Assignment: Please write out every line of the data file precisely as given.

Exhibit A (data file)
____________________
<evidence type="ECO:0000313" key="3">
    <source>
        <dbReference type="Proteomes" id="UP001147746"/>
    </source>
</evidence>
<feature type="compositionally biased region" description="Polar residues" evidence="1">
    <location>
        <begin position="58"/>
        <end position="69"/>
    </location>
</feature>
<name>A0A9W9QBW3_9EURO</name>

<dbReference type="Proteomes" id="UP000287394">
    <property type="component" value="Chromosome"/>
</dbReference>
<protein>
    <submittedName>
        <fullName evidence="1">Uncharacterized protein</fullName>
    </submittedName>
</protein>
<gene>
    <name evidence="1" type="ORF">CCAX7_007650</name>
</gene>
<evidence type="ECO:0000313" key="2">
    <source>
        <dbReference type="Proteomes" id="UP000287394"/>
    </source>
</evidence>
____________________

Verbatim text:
<evidence type="ECO:0000313" key="3">
    <source>
        <dbReference type="Proteomes" id="UP001147746"/>
    </source>
</evidence>
<feature type="compositionally biased region" description="Polar residues" evidence="1">
    <location>
        <begin position="58"/>
        <end position="69"/>
    </location>
</feature>
<name>A0A9W9QBW3_9EURO</name>

<dbReference type="Proteomes" id="UP000287394">
    <property type="component" value="Chromosome"/>
</dbReference>
<protein>
    <submittedName>
        <fullName evidence="1">Uncharacterized protein</fullName>
    </submittedName>
</protein>
<gene>
    <name evidence="1" type="ORF">CCAX7_007650</name>
</gene>
<evidence type="ECO:0000313" key="2">
    <source>
        <dbReference type="Proteomes" id="UP000287394"/>
    </source>
</evidence>